Back to Black & Gold – The Tiger Print welcomes students for 2012-13 school year

Kelly Cordingley, Odi Opole, Editor-in-Chief, Web Editor

Back to Busy – How to avoid stress this year.
Procrastinators must read this. Now, not later.
High school is awesome — we all know that. 
However, it can also be difficult and, at times, straight-up stressful. But believe it or not, all the homework horror stories can be avoided, if you follow a few basic rules.
Become  organized­ — If you have a teacher who eliminates small forests with the amount of worksheets he or she assigns, find a way to keep them organized and in one place. Do not, I repeat, do not put any papers in your locker unless they are encased in a binder, folder or other organizational device. The locker fairies won’t return your paper or presentation notes until at least late May, and by then you won’t need them any more.
Plan your time wisely — If you don’t already have one, create an after-school routine that works well for you. For most people, the school year is a busy time — sports practices, club meetings, homework and friends make balancing your time effectively a must.
Don’t put off long-term projects — Most of us are probably already suffering from putting off our summer assignments, and those are due within the next couple of weeks. All-nighters are a direct result of not starting early, and coffee at 4 a.m. does not taste as sweet as success and a good night’s sleep.
Ask questions — If you’re iffy on a due date or an assignment requirement, ask. If you think there’s a test approaching, find out.  Then, find out what you need to study and whether you need help or not. Knowing in advance will make the schoolyear much easier.

Back to Press – Important information about student journalism.
Kansas is one of seven states to grant student journalists specific rights for their publications.
In 1987, the Hazelwood School District v. Kuhlmeier case was argued in court. The school had censored material they deemed not suitable for a school publication, which the plaintiffs felt violated their First Amendment rights.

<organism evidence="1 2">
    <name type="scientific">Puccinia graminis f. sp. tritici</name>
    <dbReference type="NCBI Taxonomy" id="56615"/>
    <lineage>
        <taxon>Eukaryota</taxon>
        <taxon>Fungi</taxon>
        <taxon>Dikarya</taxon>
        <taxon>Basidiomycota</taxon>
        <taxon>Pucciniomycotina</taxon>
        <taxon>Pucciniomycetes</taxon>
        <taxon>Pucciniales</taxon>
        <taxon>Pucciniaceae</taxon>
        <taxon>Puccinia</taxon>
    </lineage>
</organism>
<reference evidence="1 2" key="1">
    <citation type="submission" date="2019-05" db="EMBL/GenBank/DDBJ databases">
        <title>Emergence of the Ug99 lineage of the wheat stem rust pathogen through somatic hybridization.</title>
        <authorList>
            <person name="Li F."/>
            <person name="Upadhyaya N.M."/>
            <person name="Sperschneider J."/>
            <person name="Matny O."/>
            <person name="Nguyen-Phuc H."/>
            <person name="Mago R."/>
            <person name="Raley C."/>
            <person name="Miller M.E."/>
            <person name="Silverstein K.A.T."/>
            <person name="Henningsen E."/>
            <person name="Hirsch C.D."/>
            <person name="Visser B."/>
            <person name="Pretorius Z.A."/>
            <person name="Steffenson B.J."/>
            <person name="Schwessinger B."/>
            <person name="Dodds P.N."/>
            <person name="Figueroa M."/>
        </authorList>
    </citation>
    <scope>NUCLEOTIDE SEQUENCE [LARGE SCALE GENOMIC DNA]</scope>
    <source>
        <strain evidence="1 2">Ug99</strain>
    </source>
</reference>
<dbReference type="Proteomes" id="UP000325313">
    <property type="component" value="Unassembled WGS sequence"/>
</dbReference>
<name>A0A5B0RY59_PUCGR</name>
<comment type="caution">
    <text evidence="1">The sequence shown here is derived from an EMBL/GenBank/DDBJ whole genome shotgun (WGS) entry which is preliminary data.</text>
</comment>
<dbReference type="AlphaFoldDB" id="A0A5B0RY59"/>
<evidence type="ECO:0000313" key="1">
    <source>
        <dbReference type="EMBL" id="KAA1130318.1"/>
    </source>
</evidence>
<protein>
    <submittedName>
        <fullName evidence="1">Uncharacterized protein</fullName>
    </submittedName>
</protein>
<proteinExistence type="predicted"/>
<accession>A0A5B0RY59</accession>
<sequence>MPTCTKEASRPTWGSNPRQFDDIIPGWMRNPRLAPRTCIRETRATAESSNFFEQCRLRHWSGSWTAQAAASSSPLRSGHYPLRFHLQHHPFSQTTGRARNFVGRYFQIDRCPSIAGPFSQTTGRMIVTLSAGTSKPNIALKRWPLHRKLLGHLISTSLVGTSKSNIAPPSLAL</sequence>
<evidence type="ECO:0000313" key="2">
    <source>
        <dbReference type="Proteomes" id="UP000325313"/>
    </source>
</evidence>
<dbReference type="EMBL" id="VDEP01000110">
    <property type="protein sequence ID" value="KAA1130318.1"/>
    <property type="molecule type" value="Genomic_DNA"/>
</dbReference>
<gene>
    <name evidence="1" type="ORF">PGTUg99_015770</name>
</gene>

In the end, the court sided with the school district on the grounds that students do not have the same rights as adults while in school and should adhere to the school environment.
However, with the Tinker v. Des Moines case in the near future, student’s First Amendment rights were soon to be defended.
The Tinker siblings wore black armbands to school to protest the Vietnam War, and when the school officials asked them to remove the armbands, they refused and were subsequently suspended.
When the case went to court, the court stood by the students, arguing students “do not shed their First Amendment rights at the schoolhouse gates.”
In 1992, the Kansas Student Publication Act was passed, which grants student journalists in Kansas added protection against administrative censorship.
The Tiger Print is published nine times per year for Blue Valley students, staff and the surrounding community.
It is an open forum for student expression and therefore does not necessarily reflect the views and opinions of BV high school administrators or those of the BV School District.

Back to .com – How to access The Tiger Print online, and how to communicate with and about the paper.
The Tiger Print can be accessed online via Facebook, Twitter, Instagram and through the web site, bvtigernews.com. These resources help make content available in a variety of ways.
The Tiger Print and its staff encourage feedback from readers in the form of comments, tweets, wall posts and letters to the editor. Any and all feedback will help us create a better product for our readers. Submitted material is often considered for publication either in an online format or in the print publication.
However, the staff reserves the right to edit or omit comments that contain content that exposes The Tiger Print or the Blue Valley community to public scorn, embarrassment or ridicule. Such content includes but is not limited to statements displaying racism, coarse language and personal attacks or statements that do not have an obvious connection to the target story.
In short, feedback is welcome, as long as it is polite and related to the content displayed.